I hate stars. I gave this book three even though I disagree vehemently with Bork, but it's kind of fun. His jeremiad, Slouching Toward Gomorrah uses Gomorrah as a metaphor for the United States. The book reminds me of the cantankerous old relative at the dinner table who can’t stop talking about how terrible things are today. One can’t even find time to pass the peas. Bork’s thesis is simple: our culture is immoral, and it’s all the liberal’s fault.
Society’s degradation has been caused by radical egalitarianism, radical feminism, popular culture, the Supreme Court, and rock n’ roll music (which he admits never having listened to). Portable radios share much blame for they permitted youth to listen to music without parental supervision. The Internet (which he admits to never having looked at) is a quagmire of dirty pictures, political correctness, and Afro centrists. He leaves virtually no one unscathed, attacking both the Roman Catholic Church and Protestant denominations that are living in a “leftist dream world,” and have become feminized.
Bork’s solution to this state of affairs is censorship, democratization of the Supreme Court, and religion - where this religion is to be found among today’s debased denominations her does not say
The problem with this book is that it’s all assault and no finesse. Never does he engage the reader in a discussion of both sides of an issue. He creates a straw man and then knocks it over. He falls into the trap he accuses liberals of falling into; “assaulting one’s opponents as not merely wrong but morally evil.” He confuses cause with symptoms. Never does he reveal evidence as to how the Beatles cause immoral behavior. He states simply, “Rock and rap are utterly impoverished by comparison with swing or jazz or any pre-World War II music personally, I always thought swing was the epitome of decadence] impoverished emotionally, aesthetically, and intellectually.”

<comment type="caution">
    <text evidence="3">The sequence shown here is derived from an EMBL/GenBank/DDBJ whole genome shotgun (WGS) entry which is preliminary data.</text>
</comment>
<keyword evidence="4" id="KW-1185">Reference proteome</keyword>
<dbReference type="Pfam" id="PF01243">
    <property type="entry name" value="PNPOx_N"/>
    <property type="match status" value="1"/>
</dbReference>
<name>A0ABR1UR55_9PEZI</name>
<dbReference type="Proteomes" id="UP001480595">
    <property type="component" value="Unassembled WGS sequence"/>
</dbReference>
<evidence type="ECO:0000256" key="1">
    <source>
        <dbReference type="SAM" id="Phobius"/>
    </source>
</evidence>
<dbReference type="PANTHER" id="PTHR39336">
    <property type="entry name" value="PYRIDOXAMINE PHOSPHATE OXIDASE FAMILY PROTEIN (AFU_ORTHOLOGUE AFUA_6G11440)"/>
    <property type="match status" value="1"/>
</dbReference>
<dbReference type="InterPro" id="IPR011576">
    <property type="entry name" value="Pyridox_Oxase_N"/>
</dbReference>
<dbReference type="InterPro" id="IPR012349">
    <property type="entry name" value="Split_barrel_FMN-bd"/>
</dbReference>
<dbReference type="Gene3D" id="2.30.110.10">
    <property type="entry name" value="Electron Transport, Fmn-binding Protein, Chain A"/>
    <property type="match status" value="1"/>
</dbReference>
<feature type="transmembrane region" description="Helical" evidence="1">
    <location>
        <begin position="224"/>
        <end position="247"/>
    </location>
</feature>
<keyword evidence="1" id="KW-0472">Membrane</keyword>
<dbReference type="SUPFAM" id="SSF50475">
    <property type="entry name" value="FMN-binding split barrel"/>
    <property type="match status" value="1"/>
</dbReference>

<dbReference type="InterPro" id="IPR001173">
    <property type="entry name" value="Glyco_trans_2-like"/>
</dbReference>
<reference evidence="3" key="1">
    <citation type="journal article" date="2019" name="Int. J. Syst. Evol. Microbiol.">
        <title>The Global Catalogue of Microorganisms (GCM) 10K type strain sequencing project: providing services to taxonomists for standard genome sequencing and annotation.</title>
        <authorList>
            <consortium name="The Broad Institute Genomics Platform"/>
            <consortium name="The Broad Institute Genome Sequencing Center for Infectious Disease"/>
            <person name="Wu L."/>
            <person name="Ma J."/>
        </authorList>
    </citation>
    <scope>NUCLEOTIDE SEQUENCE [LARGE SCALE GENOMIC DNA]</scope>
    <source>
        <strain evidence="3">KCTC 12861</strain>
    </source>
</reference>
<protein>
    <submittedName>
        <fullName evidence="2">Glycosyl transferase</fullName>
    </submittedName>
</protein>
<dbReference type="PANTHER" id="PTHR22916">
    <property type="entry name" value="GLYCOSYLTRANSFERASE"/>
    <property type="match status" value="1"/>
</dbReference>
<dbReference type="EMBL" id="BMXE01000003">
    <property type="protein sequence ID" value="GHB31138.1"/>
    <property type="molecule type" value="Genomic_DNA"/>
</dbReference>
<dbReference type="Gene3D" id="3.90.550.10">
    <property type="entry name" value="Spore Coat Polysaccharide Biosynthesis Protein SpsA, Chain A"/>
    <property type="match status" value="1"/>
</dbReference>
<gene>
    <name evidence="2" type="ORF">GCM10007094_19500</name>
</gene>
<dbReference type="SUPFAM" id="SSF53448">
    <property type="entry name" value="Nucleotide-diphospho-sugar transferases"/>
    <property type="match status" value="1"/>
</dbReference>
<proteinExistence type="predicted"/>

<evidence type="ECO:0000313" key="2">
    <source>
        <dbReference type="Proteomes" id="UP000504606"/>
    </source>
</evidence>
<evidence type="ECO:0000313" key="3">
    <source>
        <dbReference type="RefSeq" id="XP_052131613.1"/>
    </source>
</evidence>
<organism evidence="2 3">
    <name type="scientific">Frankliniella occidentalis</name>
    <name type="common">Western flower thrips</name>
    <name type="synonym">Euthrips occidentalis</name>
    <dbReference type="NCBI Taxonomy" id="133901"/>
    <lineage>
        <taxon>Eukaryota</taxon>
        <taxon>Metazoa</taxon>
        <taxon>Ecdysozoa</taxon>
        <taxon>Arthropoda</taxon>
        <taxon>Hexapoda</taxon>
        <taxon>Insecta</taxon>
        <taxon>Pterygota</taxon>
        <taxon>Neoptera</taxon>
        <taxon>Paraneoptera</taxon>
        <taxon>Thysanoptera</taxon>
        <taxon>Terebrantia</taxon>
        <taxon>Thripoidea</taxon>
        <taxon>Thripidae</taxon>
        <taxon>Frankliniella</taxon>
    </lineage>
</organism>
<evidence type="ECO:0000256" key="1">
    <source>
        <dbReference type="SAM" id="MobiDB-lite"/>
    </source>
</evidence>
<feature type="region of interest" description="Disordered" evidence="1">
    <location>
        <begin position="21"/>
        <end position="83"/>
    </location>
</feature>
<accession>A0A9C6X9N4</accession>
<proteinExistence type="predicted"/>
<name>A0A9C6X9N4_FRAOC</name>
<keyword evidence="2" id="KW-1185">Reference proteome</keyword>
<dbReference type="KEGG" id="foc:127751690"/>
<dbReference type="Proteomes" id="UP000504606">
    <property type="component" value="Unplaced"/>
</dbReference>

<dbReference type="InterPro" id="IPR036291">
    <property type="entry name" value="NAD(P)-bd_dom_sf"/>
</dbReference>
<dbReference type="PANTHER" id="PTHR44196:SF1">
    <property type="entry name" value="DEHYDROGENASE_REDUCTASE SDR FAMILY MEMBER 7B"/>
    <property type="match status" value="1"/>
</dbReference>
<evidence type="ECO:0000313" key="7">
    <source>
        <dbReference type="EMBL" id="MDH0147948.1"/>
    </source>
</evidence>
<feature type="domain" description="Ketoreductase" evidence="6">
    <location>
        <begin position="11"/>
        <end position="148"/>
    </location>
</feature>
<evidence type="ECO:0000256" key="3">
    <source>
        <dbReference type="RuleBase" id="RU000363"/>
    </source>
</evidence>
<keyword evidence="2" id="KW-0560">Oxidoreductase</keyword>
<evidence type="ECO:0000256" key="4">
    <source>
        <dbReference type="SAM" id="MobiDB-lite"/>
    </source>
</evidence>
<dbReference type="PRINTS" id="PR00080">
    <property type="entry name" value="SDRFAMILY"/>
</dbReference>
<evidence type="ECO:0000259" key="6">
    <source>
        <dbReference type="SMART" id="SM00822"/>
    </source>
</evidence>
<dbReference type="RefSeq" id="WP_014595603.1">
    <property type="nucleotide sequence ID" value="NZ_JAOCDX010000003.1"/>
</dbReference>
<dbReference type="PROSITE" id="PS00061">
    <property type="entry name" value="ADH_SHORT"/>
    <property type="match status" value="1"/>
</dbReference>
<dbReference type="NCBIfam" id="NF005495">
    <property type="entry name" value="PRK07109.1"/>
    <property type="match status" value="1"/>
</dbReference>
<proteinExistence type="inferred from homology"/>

Bork cannot resist name-calling. Liberals are fascist, totalitarian, and Nazi-like. Multiculturalism “is barbarism,” “feminist ideology is a fantasy of persecution.” He castigates those “cafeteria Catholics” who subscribe only to those elements of Catholicism with which they agree and then he proceeds to rebuke the Catholic Church’s call for a “just wage”, calling it “misunderstood economics.” Not an American institution escapes Bork’s wrath: the universities, colleges, government, the arts, the churches and the press have all been indoctrinated by liberals (that must be why we've elected so many Republicans in the last 25 years.)
For a self-defined conservative, Bork has some radical ideas. He would overturn the Constitution and Supreme Court decisions to be overridden by a majority vote of the Congress. He does not explain how, for example, if popular culture and society are so debased, a legislature elected by those debased people will fix Supreme Court decisions. It seems to me the whole purpose of the Supreme Court being immune to public pressure (as Franklin Roosevelt discovered to his dismay) is to provide a conservative brake on society, to constrain the short-lived stimulus of fleeting majorities. He is against an activist court. Not just liberal activism, but conservative as well, suggesting at one point that it all began with the conservative court that wrote into the constitution all sorts of free market principles that are not there. The liberals then just continued this process of activism but from a cultural perspective.
Bork is the perfect example of the circular nature of ideology, moving from far left to far right where they merge to become equally authoritarian. And what do you bet, he visited adult bookstores.